ACLU Applauds Michigan Juvenile Justice System Bill Package, Adds Still More Work to Be Done 

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By Audrey Sawyer

LANSING, MI – A 19-bill package in the state of Michigan that tackles reforming the juvenile justice system is being applauded by the Michigan ACLU, although the group expressed disappointment a crucial piece did not pass that would have helped juveniles to obtain legal counsel.

The expansion of the Michigan Indigent Defense Commission Act (which would result in juveniles not only having constitutionally required legal representation when charged in a criminal case, but also having effective counsel assistance) did not pass.

Loren Khogali, the executive director of Michigan ACLU, said of the legislation: “We applaud the legislature for passing the much needed package of bills, which are a crucial step forward in transforming Michigan’s juvenile justice system for the better.”

But, on House Bill 4630, Khogali said, “The ACLU of Michigan has long fought in the courts and in the legislature to ensure the constitutional guarantee that all people facing charges in a case will have counsel to provide zealous representation.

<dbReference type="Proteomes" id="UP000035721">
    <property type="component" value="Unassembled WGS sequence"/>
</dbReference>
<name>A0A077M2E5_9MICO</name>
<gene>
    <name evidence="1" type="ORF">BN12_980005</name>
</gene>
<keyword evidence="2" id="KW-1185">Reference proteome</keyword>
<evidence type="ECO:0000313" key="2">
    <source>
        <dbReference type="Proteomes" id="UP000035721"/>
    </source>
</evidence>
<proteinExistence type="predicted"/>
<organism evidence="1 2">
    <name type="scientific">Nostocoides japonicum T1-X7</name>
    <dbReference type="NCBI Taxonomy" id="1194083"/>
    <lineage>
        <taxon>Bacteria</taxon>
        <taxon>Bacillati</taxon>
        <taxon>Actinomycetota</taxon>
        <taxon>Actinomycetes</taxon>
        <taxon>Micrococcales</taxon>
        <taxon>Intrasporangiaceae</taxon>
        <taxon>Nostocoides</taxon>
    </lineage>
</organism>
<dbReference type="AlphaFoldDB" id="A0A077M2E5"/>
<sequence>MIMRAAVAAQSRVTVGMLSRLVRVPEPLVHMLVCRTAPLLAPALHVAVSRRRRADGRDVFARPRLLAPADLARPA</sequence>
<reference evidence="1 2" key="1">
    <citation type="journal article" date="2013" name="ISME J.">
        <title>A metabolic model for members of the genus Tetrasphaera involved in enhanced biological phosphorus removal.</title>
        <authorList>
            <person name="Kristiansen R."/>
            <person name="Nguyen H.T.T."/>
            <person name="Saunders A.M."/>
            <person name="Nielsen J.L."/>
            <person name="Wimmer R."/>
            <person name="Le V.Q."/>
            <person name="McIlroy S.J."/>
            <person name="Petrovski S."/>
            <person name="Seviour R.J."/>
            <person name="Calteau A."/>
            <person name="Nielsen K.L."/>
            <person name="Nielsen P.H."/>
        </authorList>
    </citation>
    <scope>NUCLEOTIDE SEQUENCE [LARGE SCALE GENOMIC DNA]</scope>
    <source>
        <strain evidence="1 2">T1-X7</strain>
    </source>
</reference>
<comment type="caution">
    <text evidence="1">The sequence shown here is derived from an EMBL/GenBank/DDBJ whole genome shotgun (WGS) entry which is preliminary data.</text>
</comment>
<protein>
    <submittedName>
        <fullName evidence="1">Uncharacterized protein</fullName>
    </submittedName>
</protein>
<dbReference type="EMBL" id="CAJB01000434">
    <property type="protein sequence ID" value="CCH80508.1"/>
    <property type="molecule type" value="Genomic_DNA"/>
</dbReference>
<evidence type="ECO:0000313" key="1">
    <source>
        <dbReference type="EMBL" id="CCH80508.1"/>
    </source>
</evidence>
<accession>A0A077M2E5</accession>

“Through the MIDC, the state has accomplished significant reforms of the adult indigent defense system. Children who become entangled in the legal system ought to have at minimum the same protections as adults.”

Khogali said passing this piece of legislation will be the main focus for next year when the legislature returns.

Measures that did pass included a bill requiring the use of a screening tool for risk and a mental health screening tool to help decision making when referring to diversion. Another bill seeks to establish the Office of the Child Advocate to have oversight of residential facilities providing judicial services.

Other measures OK’d include legislation to eliminate the majority of fines and fees for juveniles (fees which significantly burden families with debt created as a result of the current system), and a bill to increase the reimbursement rate for community based services (detention screening, hiring local quality assurance specialists).

About The Author

Audrey is a senior at UC San Diego majoring in Political Science (Comparative Politics emphasis). After graduation, Audrey plans on attending graduate school and is considering becoming a public defender.

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